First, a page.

Why choose UCLA Health for prostate cancer care?
The UCLA Health Prostate Cancer Program is part of the Institute of Urologic Oncology at the Jonsson Comprehensive Cancer Center (JCCC). The JCCC has an international reputation for providing the best in experimental and traditional cancer treatments.
Our prostate cancer specialists provide:
Comprehensive, compassionate care: The Prostate Cancer Program at UCLA Health offers the latest treatments with personalized, empathetic care.
Expertise in high-risk patients: While our physicians treat all stages of prostate cancer, we frequently treat patients with complex cases, referred here by other hospitals.
Access to innovative research: Our scientists have been making groundbreaking discoveries for decades. We offer our patients the opportunity to join our pioneering clinical trials.
Superior care, close to home: UCLA Health offers prostate cancer services in many community cancer clinics across the greater Los Angeles region. This means you can receive high-quality care that’s convenient for you and close to home.
From diagnosis to rehabilitation, we offer comprehensive prostate cancer services, including:
Early detection and diagnosis
At UCLA Health, we use state-of-the-art technology to detect cancer in its early stages, when it’s most treatable. If we find prostate cancer, you may need additional testing, such as:
Prostate-specific antigen (PSA) test: A blood test that checks for elevated levels of a protein made by the prostate called prostate-specific antigen (PSA). This protein is a biomarker for prostate cancer. Biomarkers are subtle changes in genes or proteins that might be a sign of cancer.
4Kscore® and PHI test: Blood tests that evaluate PSA levels to deliver a precise diagnosis and help doctors plan treatment.
PCA3 and MDx Select: Urinary lab tests that check for biomarkers in at-risk men.
Digital rectal exam: An internal prostate examination. During a rectal exam, your doctor places a gloved finger in your rectum to feel for lumps on your prostate.
Prostate-specific membrane antigen (PSMA) PET scan: An advanced scanning technology that can locate prostate tumors with unprecedented precision.
Prostate biopsy: A procedure used to extract a tissue sample from your prostate. During the biopsy, the surgeon will guide the device through the rectal wall and the prostate with ultrasound or MRI imaging.
Our Genitourinary Cancer Genetic Risk Assessment Program evaluates the potential genetic factors that can increase a man’s risk for prostate cancer. Knowing about a specific genetic risk can help doctors more precisely tailor a treatment plan that is optimal for you. Learn more about the cancer genetics program at UCLA Health.
After prostate surgery, some men experience problems maintaining erections or controlling urine. We offer the following services to help men take back control:
Pelvic floor rehabilitation: Physical therapy for urinary incontinence caused by prostate cancer surgery or radiation.
Post-prostatectomy rehabilitation: Treatments for erectile dysfunction caused by prostate cancer surgery or radiation.
Prostate cancers we treat
We successfully treat a wide range of prostate cancers, including:
Adenocarcinoma: The most common form of prostate cancer. Adenocarcinoma starts in the gland cells of the prostate.
Neuroendocrine tumors (or carcinoids): Tumors that originate in the endocrine system.
Sarcoma of the prostate: A rare form of prostate cancer that forms in the prostate’s smooth muscle cells. The tumor can spread to the bladder and rectum.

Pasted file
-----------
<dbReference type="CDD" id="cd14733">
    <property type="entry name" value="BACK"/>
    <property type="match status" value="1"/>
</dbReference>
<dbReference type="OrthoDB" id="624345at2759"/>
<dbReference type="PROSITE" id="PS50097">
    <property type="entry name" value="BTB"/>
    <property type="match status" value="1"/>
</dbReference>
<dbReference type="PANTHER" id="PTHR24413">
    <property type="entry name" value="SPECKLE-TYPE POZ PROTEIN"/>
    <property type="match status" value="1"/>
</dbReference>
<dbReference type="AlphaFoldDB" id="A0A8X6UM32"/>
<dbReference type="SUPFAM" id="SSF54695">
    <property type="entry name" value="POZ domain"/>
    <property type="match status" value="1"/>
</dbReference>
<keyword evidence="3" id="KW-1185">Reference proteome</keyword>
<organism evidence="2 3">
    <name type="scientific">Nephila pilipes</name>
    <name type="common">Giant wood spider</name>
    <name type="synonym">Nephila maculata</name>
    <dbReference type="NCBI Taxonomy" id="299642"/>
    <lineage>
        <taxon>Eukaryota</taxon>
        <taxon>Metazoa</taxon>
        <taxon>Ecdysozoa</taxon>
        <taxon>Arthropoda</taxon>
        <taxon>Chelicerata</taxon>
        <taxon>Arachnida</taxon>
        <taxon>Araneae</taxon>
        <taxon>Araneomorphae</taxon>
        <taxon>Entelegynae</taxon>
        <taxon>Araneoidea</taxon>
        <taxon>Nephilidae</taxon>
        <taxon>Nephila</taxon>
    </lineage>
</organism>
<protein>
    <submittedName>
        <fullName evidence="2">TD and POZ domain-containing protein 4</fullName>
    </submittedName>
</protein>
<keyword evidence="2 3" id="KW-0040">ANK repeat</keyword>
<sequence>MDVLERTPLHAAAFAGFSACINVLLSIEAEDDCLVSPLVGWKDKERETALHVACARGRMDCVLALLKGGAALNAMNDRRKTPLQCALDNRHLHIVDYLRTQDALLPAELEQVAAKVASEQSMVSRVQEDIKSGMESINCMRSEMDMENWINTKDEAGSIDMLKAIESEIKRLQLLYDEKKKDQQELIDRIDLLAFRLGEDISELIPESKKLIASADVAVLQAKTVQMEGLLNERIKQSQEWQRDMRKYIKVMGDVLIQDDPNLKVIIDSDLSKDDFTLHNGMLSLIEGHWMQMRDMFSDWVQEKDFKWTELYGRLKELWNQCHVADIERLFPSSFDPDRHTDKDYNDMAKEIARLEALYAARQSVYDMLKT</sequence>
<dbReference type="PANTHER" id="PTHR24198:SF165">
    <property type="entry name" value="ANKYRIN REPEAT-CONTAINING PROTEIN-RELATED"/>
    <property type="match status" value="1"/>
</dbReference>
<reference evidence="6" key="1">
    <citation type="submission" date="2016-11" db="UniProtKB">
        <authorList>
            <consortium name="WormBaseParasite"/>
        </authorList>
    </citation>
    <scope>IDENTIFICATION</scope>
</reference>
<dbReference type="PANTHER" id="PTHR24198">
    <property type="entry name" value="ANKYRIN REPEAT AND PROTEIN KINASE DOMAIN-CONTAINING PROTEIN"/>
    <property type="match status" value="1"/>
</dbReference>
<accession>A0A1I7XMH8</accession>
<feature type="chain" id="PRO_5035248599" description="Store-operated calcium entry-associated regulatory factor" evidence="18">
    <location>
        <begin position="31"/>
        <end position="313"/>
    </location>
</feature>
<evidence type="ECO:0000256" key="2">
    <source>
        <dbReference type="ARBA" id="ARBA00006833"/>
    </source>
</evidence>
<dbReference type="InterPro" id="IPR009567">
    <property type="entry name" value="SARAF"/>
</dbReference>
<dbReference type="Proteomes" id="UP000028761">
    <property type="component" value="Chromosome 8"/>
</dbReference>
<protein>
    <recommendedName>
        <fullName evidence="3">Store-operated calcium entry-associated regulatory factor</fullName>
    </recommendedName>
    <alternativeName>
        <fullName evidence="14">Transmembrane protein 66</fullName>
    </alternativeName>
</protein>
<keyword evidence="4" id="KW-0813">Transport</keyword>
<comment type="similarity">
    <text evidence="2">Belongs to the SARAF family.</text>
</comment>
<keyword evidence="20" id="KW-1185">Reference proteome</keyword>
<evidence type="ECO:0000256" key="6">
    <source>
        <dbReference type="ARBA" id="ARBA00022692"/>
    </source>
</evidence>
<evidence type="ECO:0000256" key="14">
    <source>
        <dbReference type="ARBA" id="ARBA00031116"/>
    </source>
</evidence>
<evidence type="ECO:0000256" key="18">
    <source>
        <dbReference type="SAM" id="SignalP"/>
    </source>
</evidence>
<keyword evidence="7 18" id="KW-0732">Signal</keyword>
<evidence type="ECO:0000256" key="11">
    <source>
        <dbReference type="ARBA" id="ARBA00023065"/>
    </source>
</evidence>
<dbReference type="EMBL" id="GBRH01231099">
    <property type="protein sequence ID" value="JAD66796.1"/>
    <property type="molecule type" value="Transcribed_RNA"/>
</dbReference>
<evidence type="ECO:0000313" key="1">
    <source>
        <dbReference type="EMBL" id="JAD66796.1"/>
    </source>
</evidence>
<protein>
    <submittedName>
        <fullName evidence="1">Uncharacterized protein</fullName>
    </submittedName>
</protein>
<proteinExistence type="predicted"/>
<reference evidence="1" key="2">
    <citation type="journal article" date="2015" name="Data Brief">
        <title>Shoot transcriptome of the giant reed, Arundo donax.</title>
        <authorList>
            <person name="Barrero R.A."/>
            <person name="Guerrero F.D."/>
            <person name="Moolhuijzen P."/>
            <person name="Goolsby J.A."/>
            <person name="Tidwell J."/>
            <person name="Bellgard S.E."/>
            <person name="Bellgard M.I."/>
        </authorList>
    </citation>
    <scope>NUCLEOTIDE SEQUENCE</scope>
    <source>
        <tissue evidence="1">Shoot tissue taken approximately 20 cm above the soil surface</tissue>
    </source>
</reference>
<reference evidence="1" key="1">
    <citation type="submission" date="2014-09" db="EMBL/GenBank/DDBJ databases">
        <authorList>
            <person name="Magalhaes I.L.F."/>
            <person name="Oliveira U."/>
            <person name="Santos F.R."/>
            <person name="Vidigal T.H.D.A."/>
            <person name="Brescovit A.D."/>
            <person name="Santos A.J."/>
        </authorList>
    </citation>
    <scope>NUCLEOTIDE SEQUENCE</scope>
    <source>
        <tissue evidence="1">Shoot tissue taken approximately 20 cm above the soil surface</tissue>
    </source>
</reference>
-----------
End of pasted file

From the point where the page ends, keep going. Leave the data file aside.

Small cell carcinoma: An aggressive type of hormone-based prostate cancer that is often found in late stages.
Treatments we offer
UCLA Health has many options for treating prostate cancer, including:
Active surveillance: A delayed treatment approach that is appropriate for men who have low-risk and slow-growing cancer. Active surveillance includes regular testing and imaging.
Hormone therapy: Medications used to decrease testosterone levels in the body. Prostate cancer feeds off testosterone, so lowering the amount of this hormone can help slow cancer growth.
Chemotherapy: Powerful drugs given intravenously or in pill form to damage and kill cancer cells.
Provenge®: An FDA-approved cancer vaccine and immunotherapy drug that uses a modified form of a patient’s immune cells to recognize and destroy prostate cancer cells.
High-intensity focused ultrasound (HIFU): A procedure that delivers focused sound waves to kill cancer cells on a targeted spot of prostate tissue.
When given in high doses, radiation can damage or kill cancer cells. At UCLA Health, we offer:
Brachytherapy: A procedure that uses radioactive pellets to deliver targeted radiation. The pellets are inserted into the prostate and remain in place for months. Brachytherapy spares healthy tissue by focusing its steady, high-dose radiation more precisely.
External beam radiation therapy: A localized form of high-dose radiotherapy that spares healthy tissues that surround a tumor.
Stereotactic body radiotherapy: A focused radiation treatment delivered over five sessions that uses 3D imaging to target tumors.
Surgery can help cure early stage prostate cancer that has not spread to surrounding organs. Procedures include:
Radical prostatectomy: The surgical removal of the entire prostate. Surgeons at UCLA Health typically perform this procedure using a minimally invasive, robotic-assisted approach. This type of surgery enables surgeons to preserve sexual function and urinary control.
Lymph node dissection: Removal of the lymph nodes near the prostate. We may use this for men with advanced or recurrent prostate cancer.
Our expert team
UCLA Health is home to some of the top prostate cancer specialists in the country. They use the most advanced technologies available and innovative research to diagnose and treat prostate cancer.
Call 310-794-7700 to request an appointment with a prostate cancer specialist at UCLA Health.